As part of the promised avalanche of Shabcasts, here's another. This time I'm joined by the dulcet tones and clever thoughts of James Murphy of Pex Lives, City of the Dead and (formerly) The Last Exit Show, for a mammoth chat about the Bible, anti-Semitism, Labour, Brexit, the Tories, the May elections and Sadiq Khan... taking in Lee & Herring, Terry Pratchett (I get told off), Stephen King, fame, podcasting, American history, the psychology of Presidents, and Hillsborough along the way. Trust me, your ears will thank you for subjecting them to this pleasant ordeal.
I didn't clock the fact that this episode would be going out on the 100th anniversary of the murder of James Connolly - Irish Republican hero and one of the greatest socialists, internationalists and revolutionaries of the 20th century - by the British imperial state, so I failed to raise the topic with James (which would've made for interesting listening, and a two-part podcast... because we pushed the envelope as it is).
So here are some quotes instead:
State ownership and control is not necessarily Socialism - if it were, then the Army, the Navy, the Police, the Judges, the Gaolers, the Informers, and the Hangmen, all would all be Socialist functionaries, as they are State officials - but the ownership by the State of all the land and materials for labour, combined with the co-operative control by the workers of such land and materials, would be Socialism.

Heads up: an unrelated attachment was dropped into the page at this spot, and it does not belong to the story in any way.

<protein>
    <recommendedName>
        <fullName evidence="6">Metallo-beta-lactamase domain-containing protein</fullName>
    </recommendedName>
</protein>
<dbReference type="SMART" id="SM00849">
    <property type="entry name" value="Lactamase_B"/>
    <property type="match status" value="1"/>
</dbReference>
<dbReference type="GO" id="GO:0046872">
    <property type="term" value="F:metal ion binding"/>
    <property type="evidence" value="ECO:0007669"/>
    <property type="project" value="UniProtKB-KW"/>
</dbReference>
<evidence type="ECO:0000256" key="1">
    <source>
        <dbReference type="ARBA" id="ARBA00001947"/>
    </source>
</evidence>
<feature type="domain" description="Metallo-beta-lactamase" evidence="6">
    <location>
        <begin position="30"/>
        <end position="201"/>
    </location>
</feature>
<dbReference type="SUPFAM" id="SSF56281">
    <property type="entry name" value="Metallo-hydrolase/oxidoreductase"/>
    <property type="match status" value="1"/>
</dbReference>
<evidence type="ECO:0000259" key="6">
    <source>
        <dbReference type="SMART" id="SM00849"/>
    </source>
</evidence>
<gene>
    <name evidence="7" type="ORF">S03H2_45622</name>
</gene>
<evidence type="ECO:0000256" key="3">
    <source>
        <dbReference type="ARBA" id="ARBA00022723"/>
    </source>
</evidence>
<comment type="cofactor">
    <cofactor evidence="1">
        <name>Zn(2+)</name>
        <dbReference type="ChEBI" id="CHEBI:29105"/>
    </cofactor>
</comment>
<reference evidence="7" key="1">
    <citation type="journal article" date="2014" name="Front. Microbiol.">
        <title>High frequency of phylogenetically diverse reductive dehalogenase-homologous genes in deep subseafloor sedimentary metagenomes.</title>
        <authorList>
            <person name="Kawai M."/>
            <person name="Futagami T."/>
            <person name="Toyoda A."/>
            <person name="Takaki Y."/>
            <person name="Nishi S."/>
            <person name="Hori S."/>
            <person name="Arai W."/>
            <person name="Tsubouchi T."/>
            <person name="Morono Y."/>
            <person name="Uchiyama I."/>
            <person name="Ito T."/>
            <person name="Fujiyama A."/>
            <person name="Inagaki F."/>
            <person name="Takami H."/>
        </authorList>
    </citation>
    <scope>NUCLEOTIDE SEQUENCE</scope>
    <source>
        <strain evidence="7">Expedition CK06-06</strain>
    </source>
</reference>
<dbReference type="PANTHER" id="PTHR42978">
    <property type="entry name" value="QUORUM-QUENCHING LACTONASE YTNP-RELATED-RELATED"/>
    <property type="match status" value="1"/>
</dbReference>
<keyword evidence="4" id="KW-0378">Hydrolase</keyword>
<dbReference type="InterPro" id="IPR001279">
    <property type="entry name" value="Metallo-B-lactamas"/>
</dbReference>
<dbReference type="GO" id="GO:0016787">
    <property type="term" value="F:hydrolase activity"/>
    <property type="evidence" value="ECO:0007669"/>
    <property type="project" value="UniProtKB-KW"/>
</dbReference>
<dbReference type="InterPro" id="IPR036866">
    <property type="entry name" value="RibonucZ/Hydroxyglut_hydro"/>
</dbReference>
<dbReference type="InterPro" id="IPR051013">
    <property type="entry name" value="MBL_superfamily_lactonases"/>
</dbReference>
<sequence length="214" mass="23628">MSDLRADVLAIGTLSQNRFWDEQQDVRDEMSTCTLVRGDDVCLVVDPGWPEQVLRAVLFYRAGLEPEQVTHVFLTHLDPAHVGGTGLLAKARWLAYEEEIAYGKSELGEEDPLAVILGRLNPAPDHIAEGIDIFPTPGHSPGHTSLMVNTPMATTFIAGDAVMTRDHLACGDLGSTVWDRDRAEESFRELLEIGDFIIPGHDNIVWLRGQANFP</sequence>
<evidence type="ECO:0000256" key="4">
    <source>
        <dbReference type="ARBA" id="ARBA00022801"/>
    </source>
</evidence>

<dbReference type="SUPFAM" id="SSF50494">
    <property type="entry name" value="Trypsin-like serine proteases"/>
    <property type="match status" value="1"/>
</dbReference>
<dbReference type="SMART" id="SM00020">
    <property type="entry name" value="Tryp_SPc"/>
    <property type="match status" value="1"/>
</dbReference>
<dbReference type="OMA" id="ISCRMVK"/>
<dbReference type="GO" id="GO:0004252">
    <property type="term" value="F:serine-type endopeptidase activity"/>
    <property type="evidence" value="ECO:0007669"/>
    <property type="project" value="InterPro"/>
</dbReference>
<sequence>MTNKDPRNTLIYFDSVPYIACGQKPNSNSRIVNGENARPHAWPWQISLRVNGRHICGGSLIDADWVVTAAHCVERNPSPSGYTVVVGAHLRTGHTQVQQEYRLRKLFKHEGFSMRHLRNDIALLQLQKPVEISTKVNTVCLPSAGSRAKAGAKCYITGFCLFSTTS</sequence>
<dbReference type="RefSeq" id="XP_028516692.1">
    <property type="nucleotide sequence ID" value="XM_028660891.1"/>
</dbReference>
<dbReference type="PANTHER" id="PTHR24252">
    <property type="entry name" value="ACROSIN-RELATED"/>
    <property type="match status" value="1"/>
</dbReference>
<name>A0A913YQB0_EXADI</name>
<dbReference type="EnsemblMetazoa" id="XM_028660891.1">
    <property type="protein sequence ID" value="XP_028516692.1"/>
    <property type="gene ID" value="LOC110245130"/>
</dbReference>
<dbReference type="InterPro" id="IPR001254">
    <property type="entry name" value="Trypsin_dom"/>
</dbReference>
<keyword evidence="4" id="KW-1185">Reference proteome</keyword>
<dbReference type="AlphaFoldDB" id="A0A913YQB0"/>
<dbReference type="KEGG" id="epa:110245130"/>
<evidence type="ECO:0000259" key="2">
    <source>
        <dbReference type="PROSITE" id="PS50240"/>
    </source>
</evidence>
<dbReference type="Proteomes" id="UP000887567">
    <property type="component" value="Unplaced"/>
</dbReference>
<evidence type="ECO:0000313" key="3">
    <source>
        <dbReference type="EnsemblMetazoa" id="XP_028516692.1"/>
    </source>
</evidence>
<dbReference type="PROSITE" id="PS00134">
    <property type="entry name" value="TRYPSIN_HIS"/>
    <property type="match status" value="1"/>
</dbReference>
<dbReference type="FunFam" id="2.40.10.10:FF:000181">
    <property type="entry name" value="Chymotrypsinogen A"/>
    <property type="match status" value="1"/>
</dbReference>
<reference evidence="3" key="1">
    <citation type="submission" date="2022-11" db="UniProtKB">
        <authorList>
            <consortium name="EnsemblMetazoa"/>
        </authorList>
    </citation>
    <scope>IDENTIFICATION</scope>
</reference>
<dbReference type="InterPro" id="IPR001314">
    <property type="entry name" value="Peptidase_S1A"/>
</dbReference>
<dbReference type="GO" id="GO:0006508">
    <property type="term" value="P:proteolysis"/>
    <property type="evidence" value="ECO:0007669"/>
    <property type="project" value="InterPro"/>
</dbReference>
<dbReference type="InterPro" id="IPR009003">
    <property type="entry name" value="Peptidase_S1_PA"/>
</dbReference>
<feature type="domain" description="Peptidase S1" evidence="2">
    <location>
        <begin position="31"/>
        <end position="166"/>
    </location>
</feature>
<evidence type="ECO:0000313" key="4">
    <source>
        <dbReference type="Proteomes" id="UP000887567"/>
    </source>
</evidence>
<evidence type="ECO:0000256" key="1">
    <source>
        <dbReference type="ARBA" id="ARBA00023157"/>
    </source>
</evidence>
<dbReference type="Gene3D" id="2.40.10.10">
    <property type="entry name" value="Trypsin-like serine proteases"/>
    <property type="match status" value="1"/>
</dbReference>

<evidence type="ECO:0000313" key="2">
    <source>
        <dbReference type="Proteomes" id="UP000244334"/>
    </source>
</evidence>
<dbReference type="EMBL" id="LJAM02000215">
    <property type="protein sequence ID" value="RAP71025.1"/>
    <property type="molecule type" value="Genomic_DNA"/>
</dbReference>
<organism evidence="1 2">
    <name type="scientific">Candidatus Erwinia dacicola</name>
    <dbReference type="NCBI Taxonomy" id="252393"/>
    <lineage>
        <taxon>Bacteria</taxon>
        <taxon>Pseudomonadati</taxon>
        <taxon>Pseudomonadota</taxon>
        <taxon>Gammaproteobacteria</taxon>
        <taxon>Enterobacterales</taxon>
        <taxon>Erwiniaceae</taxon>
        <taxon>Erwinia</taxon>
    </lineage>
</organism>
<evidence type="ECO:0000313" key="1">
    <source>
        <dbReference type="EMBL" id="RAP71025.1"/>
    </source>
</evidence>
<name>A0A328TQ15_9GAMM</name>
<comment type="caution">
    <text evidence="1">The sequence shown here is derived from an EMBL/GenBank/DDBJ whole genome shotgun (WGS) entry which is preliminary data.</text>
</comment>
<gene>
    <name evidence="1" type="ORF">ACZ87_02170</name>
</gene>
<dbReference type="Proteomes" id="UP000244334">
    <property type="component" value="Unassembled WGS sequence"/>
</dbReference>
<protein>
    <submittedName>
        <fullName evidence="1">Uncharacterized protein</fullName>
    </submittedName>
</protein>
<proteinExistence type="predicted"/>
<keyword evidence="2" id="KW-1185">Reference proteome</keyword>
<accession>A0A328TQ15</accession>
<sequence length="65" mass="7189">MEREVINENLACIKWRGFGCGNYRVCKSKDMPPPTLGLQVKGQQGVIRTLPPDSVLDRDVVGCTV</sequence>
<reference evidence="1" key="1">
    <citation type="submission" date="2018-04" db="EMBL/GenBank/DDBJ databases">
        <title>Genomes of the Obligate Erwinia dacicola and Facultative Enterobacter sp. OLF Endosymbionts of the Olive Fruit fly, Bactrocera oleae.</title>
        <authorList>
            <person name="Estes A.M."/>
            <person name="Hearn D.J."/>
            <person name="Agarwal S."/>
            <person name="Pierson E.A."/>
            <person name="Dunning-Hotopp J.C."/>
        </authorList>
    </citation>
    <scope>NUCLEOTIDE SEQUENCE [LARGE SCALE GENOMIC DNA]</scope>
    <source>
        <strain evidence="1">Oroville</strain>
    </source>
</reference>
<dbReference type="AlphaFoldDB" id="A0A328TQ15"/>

Under a socialist system every nation will be the supreme arbiter of its own destinies, national and international; will be forced into no alliance against its will, but will have its independence guaranteed and its freedom respected by the enlightened self-interest of the socialist democracy of the world.
The Irishman frees himself from slavery when he realizes the truth that the capitalist system is the most foreign thing in Ireland. The Irish question is a social question. The whole age-long fight of the Irish people against their oppressors resolves itself in the last analysis into a fight for the mastery of the means of life, the sources of production, in Ireland. Who would own and control the land? The people, or the invaders; and if the invaders, which set of them - the most recent swarm of land thieves, or the sons of the thieves of a former generation?
No revolutionary movement is complete without its poetical expression.
We, at least, are not loyal men: we confess to having more respect and honour for the raggedest child of the poorest labourer in Ireland today than for any, even the most virtuous, descendant of the long array of murderers, adulterers and madmen who have sat upon the throne of England.
The great only appear great to us because we are on our knees - let us rise.
The day has passed for patching up the capitalist system; it must go. And in the work of abolishing it the Catholic and the Protestant, the Catholic and the Jew, the Catholic and the Freethinker, the Catholic and the Buddhist, the Catholic and the Mahometan [sic] will co-operate together, knowing no rivalry but the rivalry of endeavour toward an end beneficial to all. For, as we have said elsewhere, socialism is neither Protestant nor Catholic, Christian nor Freethinker, Buddhist, Mahometan, nor Jew; it is only Human. We of the socialist working class realise that as we suffer together we must work together that we may enjoy together. We reject the firebrand of capitalist warfare and offer you the olive leaf of brotherhood and justice to and for all.
And here's a link to his greatest work, Labour in Irish History
And, once again, here's a link to Kit Power's excellent piece about Hillsborough.
And here's a link to the podcast I mention, Reading the Bible with Dan.
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